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    The Pres­i­den­tial elec­tions in Belarus were announced on May 8th and end­ed on August 9, 2020.  Mass protest actions start­ed in the coun­try as soon as the Cen­tral Elec­tion Com­mit­tee announced their offi­cial results. The protest actions were severe­ly sup­pressed by secu­ri­ty forces. Over 7,000 peo­ple were detained dur­ing the first three days of protests. Quite a few of them were sub­ject­ed to cru­el and humil­i­at­ing treat­ment. It evoked a new wave of protests that has been last­ing for three months. The par­tic­i­pants of protest actions urge the author­i­ties to con­duct new elec­tions, to release polit­i­cal pris­on­ers from cus­tody, to ter­mi­nate vio­lence and pun­ish the peo­ple, who are guilty of its use.

    The offi­cial author­i­ties rein­forced abrupt­ly their pres­sure on mass media, jour­nal­ists and blog­gers dur­ing the elec­tion cam­paign. Since the begin­ning of 2020 till May 8, when the elec­tions were appoint­ed, the Belaru­sian Asso­ci­a­tion of Jour­nal­ists reg­is­tered 23 cas­es, when jour­nal­ists’ rights were vio­lat­ed. At the same time, the BAJ Mon­i­tor­ing Ser­vice reg­is­tered over 400 cas­es of the kind after the date till Octo­ber 25, 2020.

    The over­whelm­ing major­i­ty of attacks on jour­nal­ists hap­pened dur­ing the post-elec­tion peri­od. The rep­re­sen­ta­tives of law-enforce­ment agen­cies act­ed as aggres­sors prac­ti­cal­ly all the time.

     The arbi­trary deten­tions and arrests of jour­nal­ists were often accom­pa­nied with the use of force and result­ed in dam­age and seizure of pro­fes­sion­al equip­ment, as well as delet­ing of pre­pared video-mate­ri­als. 

    Three female jour­nal­ists were injured with rub­ber bul­lets dur­ing imple­men­ta­tion of their jour­nal­is­tic duties.

    Oth­er gross vio­la­tions of free­dom of expres­sion, con­nect­ed to the elec­tion cam­paign and fol­low-up protests, includ­ed:

    • dis­abling access to the Inter­net in the after­math of elec­tions in Belarus and con­stant restric­tion of mobile Inter­net con­nec­tions dur­ing the days after the elec­tions, espe­cial­ly dur­ing mass protest actions;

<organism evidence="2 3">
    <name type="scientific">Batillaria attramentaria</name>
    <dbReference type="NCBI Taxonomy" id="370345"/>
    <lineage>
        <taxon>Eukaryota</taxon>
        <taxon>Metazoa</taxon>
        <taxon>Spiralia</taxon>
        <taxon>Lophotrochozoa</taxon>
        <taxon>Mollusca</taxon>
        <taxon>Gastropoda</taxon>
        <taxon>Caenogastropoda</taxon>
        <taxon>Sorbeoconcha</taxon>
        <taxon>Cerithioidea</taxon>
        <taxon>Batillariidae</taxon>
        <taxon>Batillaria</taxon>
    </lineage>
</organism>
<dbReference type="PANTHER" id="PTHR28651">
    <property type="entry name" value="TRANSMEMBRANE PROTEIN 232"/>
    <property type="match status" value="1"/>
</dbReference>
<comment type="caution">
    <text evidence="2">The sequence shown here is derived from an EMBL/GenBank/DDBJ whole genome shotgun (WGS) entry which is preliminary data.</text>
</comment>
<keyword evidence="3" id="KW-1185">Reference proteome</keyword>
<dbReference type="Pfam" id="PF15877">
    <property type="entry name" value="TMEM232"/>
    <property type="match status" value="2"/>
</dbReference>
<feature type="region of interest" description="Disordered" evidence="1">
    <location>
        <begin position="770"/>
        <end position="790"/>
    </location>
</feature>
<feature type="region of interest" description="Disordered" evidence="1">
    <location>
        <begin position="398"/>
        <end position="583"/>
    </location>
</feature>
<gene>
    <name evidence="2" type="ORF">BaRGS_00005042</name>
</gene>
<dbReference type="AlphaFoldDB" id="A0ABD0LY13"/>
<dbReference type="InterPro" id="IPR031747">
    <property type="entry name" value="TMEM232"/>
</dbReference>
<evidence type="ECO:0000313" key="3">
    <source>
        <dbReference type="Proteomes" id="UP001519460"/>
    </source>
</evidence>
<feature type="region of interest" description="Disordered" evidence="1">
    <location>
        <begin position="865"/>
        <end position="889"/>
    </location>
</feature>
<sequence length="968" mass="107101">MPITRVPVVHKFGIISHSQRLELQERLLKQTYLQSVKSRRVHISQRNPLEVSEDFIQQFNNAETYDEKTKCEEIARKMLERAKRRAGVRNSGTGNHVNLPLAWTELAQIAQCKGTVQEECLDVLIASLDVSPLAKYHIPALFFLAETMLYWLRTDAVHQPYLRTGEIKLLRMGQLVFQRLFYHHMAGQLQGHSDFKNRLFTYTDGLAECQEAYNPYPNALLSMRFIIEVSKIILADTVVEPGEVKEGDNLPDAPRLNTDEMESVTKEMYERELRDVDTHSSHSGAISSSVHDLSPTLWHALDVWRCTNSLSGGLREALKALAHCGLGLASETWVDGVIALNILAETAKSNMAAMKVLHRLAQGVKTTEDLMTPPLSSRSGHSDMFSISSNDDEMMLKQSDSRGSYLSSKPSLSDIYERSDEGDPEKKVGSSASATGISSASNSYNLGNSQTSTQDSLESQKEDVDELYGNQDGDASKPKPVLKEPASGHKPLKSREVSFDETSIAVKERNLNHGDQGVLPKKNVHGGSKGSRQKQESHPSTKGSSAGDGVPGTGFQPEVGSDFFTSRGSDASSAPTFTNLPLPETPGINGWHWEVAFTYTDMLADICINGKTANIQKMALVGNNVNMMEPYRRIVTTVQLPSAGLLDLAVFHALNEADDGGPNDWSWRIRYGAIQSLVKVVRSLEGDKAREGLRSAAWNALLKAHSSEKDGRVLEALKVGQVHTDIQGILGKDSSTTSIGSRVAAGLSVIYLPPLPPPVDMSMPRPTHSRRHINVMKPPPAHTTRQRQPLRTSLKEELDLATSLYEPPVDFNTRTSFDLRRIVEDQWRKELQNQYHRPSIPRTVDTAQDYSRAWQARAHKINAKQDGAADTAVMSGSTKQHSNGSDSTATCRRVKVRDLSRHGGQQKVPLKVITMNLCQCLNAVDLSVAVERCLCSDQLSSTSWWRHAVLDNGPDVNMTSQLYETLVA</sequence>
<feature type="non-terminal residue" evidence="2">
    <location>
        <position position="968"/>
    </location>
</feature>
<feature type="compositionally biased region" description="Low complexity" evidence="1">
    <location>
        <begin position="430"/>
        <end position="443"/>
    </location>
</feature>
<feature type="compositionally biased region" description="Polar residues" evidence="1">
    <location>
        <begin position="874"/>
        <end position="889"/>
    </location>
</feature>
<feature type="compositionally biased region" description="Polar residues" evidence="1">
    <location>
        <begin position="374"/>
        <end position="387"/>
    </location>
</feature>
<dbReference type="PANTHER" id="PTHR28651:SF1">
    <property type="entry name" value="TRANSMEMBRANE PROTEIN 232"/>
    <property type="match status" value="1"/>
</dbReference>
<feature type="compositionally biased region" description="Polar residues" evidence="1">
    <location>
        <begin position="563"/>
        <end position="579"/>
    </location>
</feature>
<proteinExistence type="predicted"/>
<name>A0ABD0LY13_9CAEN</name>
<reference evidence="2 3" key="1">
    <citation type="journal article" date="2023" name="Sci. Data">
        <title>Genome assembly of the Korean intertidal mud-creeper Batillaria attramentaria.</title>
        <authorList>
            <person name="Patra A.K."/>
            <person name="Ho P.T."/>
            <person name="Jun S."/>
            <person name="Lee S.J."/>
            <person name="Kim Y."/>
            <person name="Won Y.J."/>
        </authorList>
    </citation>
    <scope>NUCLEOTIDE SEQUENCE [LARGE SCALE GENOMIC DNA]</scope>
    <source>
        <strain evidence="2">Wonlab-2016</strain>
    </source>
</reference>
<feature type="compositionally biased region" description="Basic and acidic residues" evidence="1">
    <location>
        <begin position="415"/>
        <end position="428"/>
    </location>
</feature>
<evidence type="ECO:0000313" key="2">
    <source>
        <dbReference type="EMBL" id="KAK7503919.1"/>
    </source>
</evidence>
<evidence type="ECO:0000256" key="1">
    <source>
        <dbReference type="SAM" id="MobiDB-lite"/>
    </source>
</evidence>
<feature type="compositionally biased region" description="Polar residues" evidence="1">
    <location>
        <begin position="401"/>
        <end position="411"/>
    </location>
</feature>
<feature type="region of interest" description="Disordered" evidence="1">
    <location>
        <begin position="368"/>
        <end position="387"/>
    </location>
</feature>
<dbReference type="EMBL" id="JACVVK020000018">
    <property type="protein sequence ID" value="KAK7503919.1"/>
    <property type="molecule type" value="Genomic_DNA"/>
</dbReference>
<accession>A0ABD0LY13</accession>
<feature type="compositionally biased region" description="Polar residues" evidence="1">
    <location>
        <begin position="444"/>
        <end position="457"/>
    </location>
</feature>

• restric­tion of access to the Web-sites that cov­er polit­i­cal sit­u­a­tion and the unof­fi­cial ban on print­ing and dis­tri­b­u­tion of four non-state news­pa­pers;

    • the actions of the Min­istry of Infor­ma­tion of Belarus on depriv­ing the largest Belaru­sian Web-por­tal TUT.by of its media sta­tus;

    • recog­ni­tion of the NEXTA Telegram chan­nel and its logo as extrem­ist mate­ri­als;

    • denial of accred­i­ta­tion to the for­eign cor­re­spon­dents, who arrived to cov­er the elec­tions, revo­ca­tion of accred­i­ta­tion of all for­eign media cor­re­spon­dents, who pre­vi­ous­ly had it.


    Deten­tions and Arrests of Jour­nal­ists. Vio­lence against Jour­nal­ists

    The jour­nal­ists and mass media faced the harsh­est vio­la­tions of their rights dur­ing the post-elec­tion peri­od, while cov­er­ing the protest actions. The BAJ reg­is­tered over 300 cas­es of deten­tion of jour­nal­ists for imple­men­ta­tion of their pro­fes­sion­al duties with­in the peri­od between August 9, 2020 and Octo­ber 25, 2020. The jour­nal­ists suf­fered from vio­lence at the moment of deten­tion and the con­se­quent tor­tures in 57 cas­es. The arbi­trary deten­tions took place in Min­sk and prac­ti­cal­ly in all regions of Belarus.

    At least three cas­es of the use of firearms against the female jour­nal­ists, who cov­ered the protest actions, were reg­is­tered in Min­sk.  Con­se­quent­ly, the jour­nal­ists were bad­ly injured that led to their long treat­ment in hos­pi­tal.

    Emi­lie van Out­eren, a cor­re­spon­dent of nrc.nl media out­let from the Nether­lands was injured while cov­er­ing the protests on August 9th.  She was wound­ed in the thigh by an unknown shell.